Oral history interview with Marvin Margoshes
Marvin Margoshes grew up in New York City, New York, one of three children. His parents had left the Austro-Hungarian Empire, his father from Galicia and his mother from Hungary, and had met as members of a Zionist organization. Margoshes himself was always interested in science, settling on chemistry when he was at Brooklyn Technical High School. After high school Margoshes worked in a chemistry lab at New York Medical School until he enlisted in the US Army. The Army sent him to become an instrument technician in Kalamazoo, Michigan, but he was soon sent on to the Pacific theater, where he fought in the Battle of Leyte and the Battle of Okinawa. For a PhD Margoshes entered Iowa State University, where his advisor, Velmer Fassel, assigned him to run an infrared spectroscopy lab with George Hammond. Margoshes then began work in the analytical chemistry spectrometry group of Bourdon Scribner at the National Bureau of Standards (NBS). At the NBS he worked with cyanogen, inductively coupled plasma with argon, the first laser probe, and he invented a coenzymometer (DetermiTubes). After nearly twenty years at NBS Margoshes went to work at Block Engineering, doing Fourier transform analysis with Tomas Hirschfeld. After just two years he moved to Technicon. Morris Shamos liked Margoshes and recognized his scientific knowledge and ability. He put Margoshes in charge of a program that offered grants for projects with a commercial value.
|Place of interview|
|Rights||Creative Commons Attribution-NonCommercial-NoDerivatives 4.0 International License|
About the Interviewer
Michael A. Grayson is a member of the Mass Spectrometry Research Resource at Washington University in St. Louis. He received his BS degree in physics from St. Louis University in 1963 and his MS in physics from the University of Missouri at Rolla in 1965. He is the author of over 45 papers in the scientific literature. Before joining the Research Resource, he was a staff scientist at McDonnell Douglas Research Laboratory. While completing his undergraduate and graduate education, he worked at Monsanto Company in St. Louis, where he learned the art and science of mass spectrometry. Grayson is a member of the American Society for Mass Spectrometry (ASMS), and has served many different positions within that organization. He has served on the Board of Trustees of CHF and is currently a member of CHF's Heritage Council. He currently pursues his interest in the history of mass spectrometry by recording oral histories, assisting in the collection of papers, and researching the early history of the field.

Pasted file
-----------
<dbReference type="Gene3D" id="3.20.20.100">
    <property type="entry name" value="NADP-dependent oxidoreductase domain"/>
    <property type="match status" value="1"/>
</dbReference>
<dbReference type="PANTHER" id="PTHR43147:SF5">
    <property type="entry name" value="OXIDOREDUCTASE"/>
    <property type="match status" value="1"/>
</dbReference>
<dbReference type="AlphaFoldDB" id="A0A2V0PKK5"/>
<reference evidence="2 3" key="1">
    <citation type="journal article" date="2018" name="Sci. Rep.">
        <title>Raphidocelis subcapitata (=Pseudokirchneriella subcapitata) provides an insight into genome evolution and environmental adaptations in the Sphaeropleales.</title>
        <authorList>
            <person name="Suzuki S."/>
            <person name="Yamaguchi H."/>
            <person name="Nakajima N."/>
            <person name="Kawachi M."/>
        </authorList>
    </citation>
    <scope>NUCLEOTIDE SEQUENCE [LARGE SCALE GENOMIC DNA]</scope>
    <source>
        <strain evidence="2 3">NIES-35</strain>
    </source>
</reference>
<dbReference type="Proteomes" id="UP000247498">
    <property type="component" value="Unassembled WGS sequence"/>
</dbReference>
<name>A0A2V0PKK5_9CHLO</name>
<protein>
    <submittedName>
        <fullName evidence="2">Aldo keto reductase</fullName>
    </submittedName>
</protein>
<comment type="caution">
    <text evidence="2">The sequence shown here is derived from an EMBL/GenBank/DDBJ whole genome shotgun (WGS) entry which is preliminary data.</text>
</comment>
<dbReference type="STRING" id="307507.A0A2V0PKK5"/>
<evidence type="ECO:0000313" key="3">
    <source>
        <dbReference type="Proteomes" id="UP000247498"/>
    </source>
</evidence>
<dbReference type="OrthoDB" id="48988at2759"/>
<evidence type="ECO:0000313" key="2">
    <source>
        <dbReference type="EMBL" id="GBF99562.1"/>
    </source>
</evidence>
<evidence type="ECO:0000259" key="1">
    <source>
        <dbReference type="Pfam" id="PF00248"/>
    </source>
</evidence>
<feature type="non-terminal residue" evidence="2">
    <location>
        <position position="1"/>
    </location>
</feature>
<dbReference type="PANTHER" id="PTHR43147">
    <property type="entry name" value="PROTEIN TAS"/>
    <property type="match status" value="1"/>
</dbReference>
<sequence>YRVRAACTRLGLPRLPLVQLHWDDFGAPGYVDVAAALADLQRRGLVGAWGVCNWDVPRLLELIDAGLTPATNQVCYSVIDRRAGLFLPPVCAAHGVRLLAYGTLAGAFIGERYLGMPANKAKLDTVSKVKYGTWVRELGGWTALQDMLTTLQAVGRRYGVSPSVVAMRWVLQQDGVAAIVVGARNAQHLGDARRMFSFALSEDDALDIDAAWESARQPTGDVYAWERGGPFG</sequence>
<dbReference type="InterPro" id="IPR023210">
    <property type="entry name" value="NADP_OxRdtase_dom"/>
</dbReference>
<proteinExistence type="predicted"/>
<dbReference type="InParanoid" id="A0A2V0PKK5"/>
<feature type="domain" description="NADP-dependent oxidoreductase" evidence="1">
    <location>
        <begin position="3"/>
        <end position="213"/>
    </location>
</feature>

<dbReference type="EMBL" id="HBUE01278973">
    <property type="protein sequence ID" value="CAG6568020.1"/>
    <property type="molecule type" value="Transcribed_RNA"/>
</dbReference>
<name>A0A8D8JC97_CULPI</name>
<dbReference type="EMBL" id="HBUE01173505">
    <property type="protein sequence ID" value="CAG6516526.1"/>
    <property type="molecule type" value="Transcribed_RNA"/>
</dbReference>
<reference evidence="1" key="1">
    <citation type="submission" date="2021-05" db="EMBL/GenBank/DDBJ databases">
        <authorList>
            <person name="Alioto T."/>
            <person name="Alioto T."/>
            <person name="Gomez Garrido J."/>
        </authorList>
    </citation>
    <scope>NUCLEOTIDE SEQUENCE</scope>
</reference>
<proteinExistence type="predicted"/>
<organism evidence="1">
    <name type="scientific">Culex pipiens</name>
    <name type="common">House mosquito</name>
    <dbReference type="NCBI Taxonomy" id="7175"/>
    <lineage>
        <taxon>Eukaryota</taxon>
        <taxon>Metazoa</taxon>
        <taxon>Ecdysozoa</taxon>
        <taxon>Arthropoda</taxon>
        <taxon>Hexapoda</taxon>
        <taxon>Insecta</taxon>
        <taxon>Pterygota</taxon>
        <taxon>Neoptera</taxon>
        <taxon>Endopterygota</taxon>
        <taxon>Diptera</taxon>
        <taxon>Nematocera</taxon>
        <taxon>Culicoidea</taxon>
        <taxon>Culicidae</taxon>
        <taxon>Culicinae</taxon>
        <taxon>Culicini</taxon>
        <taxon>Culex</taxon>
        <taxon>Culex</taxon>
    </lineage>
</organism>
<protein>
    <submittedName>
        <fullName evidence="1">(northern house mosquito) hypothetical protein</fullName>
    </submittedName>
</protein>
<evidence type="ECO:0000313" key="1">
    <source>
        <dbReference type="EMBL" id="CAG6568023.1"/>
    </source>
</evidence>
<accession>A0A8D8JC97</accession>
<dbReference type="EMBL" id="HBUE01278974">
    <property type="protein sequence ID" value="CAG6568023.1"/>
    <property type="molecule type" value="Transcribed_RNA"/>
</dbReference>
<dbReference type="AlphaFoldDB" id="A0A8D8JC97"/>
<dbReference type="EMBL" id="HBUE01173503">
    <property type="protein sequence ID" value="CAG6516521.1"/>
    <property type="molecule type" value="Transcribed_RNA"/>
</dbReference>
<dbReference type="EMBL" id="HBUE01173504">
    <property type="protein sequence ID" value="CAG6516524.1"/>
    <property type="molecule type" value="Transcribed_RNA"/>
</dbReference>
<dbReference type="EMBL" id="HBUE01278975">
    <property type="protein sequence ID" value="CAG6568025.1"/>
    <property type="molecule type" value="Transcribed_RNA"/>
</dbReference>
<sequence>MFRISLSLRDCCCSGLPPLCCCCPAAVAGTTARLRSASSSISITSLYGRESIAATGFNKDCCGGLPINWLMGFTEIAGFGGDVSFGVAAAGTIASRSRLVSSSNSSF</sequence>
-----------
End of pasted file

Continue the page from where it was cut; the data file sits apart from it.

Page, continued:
|Oral history number||0697|
|View in library catalog|
Interviewee biographical information
|1950||Polytechnic Institute of Brooklyn||BS||Chemistry|
|1953||Iowa State College||PhD||Physical Chemistry|
Harvard Medical School
- 1954 to 1957 Research Fellow and Research Associate, Biophysics Research Laboratory, Peter Bent Brigham Hospital
United States. National Bureau of Standards
- 1957 to 1969 Spectrochemical Analysis Section, Analytical Chemistry Division
Block Engineering, Inc.
- 1969 to 1970 Project Manager
Technicon Instrument Corporation
- 1971 to 1989 Director, Chemical Instrumentation, Corporate Research; Manager, Programs of Grants for Research on Scientific and Industrial Instrumentation
Techtransfer Service, Inc.
- 1990 to 1993 President
|1953||First Annual Phi Lambda Upsilon Award for Graduate Research, Iowa State College|
|1964||Department of Commerce Merit Award|
|1969||Department of Commerce Merit Award|
|1971||Outstanding Member Award, Baltimore-Washington Section, Society for Applied Spectroscopy|
|1976||Society for Applied Spectroscopy Gold Medal|
|1998||Distinguished Service Award, Society for Applied Spectroscopy|
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The published version of the transcript may diverge from the interview audio due to edits to the transcript made by staff of the Center for Oral History, often at the request of the interviewee, during the transcript review process.